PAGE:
“Nothing is insignificant” from The Secret Language of Birthdays by Gary Goldschneider & Joost Elffers
“When I spoke to Dan he told me he was a builder. It took me a while to really grasp what he meant but I once I learned a bit more about the things he is passionate about, it was easy to understand that his choice of words matched his entrepreneurial mindset perfectly. To say I had fun during this shoot is a total understatement. Dan is super easy going, full of funny jokes and always displaying his contagious smile. ” – Camila G
Image by © Camila Gargantini
Dan Jacob is the Growth Manager for Breather in Toronto, a network of on-demand spaces designed to work, meet, and focus.
An Interview with Dan
Q. What is the best memory you have from a previous birthday?
A. When I was a kid, my mom used to wrap coins in wax paper and stick them in my birthday cake for my friends and I to discover. The “money cake” became a big hit, that other kids talked about years later – until one time a kid almost choked on a coin. I don’t think we did money cake after that.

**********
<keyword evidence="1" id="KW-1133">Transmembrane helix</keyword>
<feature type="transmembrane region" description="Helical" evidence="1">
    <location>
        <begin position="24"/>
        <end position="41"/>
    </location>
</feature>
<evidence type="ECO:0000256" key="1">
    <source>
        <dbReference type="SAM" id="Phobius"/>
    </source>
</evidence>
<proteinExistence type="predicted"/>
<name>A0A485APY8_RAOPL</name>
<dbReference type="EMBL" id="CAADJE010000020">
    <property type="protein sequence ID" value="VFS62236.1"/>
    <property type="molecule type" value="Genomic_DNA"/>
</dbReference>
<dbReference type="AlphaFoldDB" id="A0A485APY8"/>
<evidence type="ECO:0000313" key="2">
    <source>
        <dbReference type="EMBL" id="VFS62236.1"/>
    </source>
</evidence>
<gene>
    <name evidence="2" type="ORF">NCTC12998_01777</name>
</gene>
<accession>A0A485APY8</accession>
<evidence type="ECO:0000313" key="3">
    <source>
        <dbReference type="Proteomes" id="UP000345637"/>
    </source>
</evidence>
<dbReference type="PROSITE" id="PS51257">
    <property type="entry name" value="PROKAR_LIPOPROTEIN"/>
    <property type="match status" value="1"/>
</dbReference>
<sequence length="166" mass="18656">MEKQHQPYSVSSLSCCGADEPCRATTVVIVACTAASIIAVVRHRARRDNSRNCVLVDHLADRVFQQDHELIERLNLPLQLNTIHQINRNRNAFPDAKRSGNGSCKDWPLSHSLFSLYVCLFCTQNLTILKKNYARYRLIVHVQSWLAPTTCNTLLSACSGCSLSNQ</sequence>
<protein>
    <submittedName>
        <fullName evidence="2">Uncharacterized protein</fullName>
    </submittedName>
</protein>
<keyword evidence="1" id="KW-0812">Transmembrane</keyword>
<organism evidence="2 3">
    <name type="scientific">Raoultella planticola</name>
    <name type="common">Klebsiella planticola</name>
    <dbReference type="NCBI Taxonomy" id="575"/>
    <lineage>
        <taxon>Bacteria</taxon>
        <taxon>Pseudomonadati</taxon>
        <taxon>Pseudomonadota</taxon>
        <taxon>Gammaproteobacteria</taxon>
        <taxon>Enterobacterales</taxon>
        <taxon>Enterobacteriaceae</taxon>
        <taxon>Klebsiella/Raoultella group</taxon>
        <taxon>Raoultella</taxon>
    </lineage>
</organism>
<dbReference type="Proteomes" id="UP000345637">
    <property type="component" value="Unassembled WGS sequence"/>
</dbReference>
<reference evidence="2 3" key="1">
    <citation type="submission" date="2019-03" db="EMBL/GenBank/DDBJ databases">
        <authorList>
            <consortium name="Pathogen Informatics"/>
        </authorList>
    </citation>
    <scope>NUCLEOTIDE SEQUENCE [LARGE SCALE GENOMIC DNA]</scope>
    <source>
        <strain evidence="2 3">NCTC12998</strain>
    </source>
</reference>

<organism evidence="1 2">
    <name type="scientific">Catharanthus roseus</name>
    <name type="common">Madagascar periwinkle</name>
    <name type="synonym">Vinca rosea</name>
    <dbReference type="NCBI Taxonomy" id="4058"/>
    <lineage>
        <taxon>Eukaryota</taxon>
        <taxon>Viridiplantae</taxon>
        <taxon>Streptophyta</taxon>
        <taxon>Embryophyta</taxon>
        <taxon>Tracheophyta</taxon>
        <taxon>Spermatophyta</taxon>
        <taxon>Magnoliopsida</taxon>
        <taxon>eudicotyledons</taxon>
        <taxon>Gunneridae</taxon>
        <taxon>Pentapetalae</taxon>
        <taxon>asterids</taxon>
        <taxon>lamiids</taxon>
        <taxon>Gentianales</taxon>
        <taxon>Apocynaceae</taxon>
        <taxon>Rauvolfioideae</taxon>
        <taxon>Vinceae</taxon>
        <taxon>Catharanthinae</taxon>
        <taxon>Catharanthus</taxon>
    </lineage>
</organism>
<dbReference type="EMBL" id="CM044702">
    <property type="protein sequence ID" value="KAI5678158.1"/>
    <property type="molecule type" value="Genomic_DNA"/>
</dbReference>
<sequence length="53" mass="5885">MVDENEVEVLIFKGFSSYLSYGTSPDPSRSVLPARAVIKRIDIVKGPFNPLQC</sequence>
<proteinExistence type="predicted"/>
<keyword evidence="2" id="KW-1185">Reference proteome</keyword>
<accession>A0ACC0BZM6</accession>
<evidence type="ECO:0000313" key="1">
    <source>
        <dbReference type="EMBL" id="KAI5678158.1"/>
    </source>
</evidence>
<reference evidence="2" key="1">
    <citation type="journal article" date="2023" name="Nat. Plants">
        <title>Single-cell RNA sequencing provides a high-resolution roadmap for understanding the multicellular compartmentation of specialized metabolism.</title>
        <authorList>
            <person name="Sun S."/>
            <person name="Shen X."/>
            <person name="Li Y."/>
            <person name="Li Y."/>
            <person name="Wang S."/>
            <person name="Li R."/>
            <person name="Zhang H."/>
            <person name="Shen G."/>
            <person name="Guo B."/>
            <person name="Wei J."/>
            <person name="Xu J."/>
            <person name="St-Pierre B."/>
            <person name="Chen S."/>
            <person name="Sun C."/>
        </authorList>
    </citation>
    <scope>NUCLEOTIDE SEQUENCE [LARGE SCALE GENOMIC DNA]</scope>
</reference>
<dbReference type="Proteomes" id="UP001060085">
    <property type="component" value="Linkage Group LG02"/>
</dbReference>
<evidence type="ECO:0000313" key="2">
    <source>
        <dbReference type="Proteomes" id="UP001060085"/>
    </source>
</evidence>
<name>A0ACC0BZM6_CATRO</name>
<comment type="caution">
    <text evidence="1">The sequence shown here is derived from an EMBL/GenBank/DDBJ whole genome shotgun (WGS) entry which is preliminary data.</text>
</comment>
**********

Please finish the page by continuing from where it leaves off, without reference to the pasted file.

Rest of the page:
Q. How about the worst? And why?
A. I didn’t get a Nerf gun on my 6th birthday (pirate themed) and was pretty bummed about it.
Q. What was the present you’ve received for your birthday that surprised you most?
A. I am a triplet and share my birthday with my two sisters, Katherine and Molly. On our 25th birthday we decided impulsively to go get tattoos together. I never thought I’d get a tattoo, and I absolutely love it.
Q. Is there a food or dish that you insist on eating on your birthday?
A. I like to have my cake and eat it too.
Q. What do you believe is the most important aspect of celebrating a birthday?
A. Being with people you love. Marking the passage of time with gratitude and humility.
Q. Do you have any traditions or thing you always do to celebrate a birthday? What is it?
A. I share my birthday with my two triplet sisters, Katherine and Molly. Each year, at 9:11 in the morning I get a whole minute where I am older than both my siblings. In that minute of glory I make sure I flaunt being the ‘older brother’ for a full 60 seconds, until 9:12 when Katherine becomes the same age. Katherine and I embrace a second minute of elder child superiority until Molly catches up. A fun tradition that doesn’t get old, despite the fact that we do